Home » Celebrity News » We Pulled Down Fela’s Statue Because It Was Causing Traffic – Lagos State

We Pulled Down Fela’s Statue Because It Was Causing Traffic – Lagos State

Fela22 years after ex-Governor of Lagos State, Akinwunmi Ambode commissioned a statue of Afrobeat legend, Fela Kuti at Allen Avenue in Ikeja, the structure has been pulled down by the state’s government.

Governor Babajide Sanwo-Olu’s spokesperson, Gboyega Akosile said the reason for the decision was because the statue was the main cause of gridlock in the state.

Other roundabouts that are responsible for the gridlock in the state were said to be at Ikotun, Lekki-Epe expressway and Maryland.

He added that Fela’s statue would be relocated to a spot where it would not be causing traffic.

See pictures of the statue, FelaFela2Fela3Fela4

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Fela Anikulapo Kuti (15 October 1938 – 2 August 1997), also professionally known as Fela Kuti, or simply Fela, was a Nigerian multi-instrumentalist, musician, composer, pioneer of the Afrobeat music genre and human rights activist. At the height of his popularity, he was referred to as one of Africa’s most “challenging and charismatic music performers”.

Fela was born Olufela Olusegun Oludotun Ransome-Kuti on 15 October 1938 in Abeokuta, the modern-day capital of Ogun State in the Federal Republic of Nigeria, then a city in the British Colony of Nigeria, into an upper-middle-class family. His mother, Chief Funmilayo Ransome-Kuti, was a feminist activist in the anti-colonial movement; his father, Reverend Israel Oludotun Ransome-Kuti, an Anglican minister and school principal, was the first president of the Nigeria Union of Teachers. His brothers Beko Ransome-Kuti and Olikoye Ransome-Kuti, both medical doctors, are well known in Nigeria. Fela is a first cousin to the Nigerian writer and Nobel laureate Wole Soyinka, the first African to win the Nobel Prize for Literature.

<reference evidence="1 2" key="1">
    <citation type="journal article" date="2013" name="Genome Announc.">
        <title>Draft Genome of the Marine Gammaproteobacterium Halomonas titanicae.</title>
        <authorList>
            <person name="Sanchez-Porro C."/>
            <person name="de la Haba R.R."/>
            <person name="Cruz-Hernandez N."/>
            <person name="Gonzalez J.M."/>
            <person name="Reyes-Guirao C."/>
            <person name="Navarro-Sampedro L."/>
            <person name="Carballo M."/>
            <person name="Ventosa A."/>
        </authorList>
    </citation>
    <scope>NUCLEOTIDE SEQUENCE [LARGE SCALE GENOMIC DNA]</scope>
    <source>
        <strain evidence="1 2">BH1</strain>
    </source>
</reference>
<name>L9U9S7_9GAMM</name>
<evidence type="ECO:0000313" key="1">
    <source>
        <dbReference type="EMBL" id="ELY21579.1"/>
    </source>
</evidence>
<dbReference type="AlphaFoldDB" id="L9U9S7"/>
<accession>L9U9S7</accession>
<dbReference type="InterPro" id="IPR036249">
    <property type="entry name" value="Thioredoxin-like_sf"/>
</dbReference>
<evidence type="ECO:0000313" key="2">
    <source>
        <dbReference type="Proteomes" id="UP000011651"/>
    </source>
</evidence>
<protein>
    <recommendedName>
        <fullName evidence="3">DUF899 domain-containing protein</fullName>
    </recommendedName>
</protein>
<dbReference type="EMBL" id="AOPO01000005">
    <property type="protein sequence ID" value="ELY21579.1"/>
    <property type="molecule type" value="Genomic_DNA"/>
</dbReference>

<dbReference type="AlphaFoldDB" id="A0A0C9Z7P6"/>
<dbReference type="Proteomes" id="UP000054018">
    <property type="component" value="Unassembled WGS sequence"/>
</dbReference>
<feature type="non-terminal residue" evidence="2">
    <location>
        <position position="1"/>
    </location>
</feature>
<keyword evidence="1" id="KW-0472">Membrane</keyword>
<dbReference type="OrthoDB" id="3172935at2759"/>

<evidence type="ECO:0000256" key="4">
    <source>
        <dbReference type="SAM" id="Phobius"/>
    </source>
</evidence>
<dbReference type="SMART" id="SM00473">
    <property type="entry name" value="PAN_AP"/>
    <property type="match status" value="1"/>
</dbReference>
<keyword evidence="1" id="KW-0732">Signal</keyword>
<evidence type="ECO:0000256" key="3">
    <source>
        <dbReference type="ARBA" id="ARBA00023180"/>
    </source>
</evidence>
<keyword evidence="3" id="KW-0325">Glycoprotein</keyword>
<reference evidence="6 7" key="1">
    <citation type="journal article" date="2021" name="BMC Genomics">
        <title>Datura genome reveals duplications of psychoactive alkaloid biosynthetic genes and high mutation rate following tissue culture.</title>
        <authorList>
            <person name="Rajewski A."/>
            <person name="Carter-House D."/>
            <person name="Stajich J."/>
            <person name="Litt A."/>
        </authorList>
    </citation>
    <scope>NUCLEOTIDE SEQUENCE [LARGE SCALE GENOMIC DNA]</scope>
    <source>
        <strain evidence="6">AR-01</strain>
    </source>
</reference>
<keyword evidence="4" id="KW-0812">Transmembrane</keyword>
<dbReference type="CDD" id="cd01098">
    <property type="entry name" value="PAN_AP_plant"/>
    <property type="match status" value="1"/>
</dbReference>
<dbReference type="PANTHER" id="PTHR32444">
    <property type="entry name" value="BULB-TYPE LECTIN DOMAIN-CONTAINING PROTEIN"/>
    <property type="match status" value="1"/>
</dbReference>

Fela attended Abeokuta Grammar School. Later he was sent to London in 1958 to study medicine, but decided to study music instead at the Trinity College of Music, the trumpet being his preferred instrument. While there, he formed the band Koola Lobitos, playing a fusion of jazz and highlife. In 1960, Fela married his first wife, Remilekun (Remi) Taylor, with whom he would have three children (Femi, Yeni, and Sola). In 1963, Fela moved back to the newly independent Federation of Nigeria, re-formed Koola Lobitos and trained as a radio producer for the Nigerian Broadcasting Corporation. He played for some time with Victor Olaiya and his All Stars.

Fela’s music and strong sense of sharing humanist and activist ideas grew from the environment he was in. In interview footage found in Faces of Africa on CGTN Africa, he spoke of a comparison between English love songs and his own music: “Yes, if you are in England, the music can be an instrument of enjoyment. You can sing about love, you can sing about whom you are going to bed with next. But in my own environment, my society is underdeveloped because of an alien system on our people. So there is no music enjoyment. There is nothing like love. There is something like struggle for people’s existence.”


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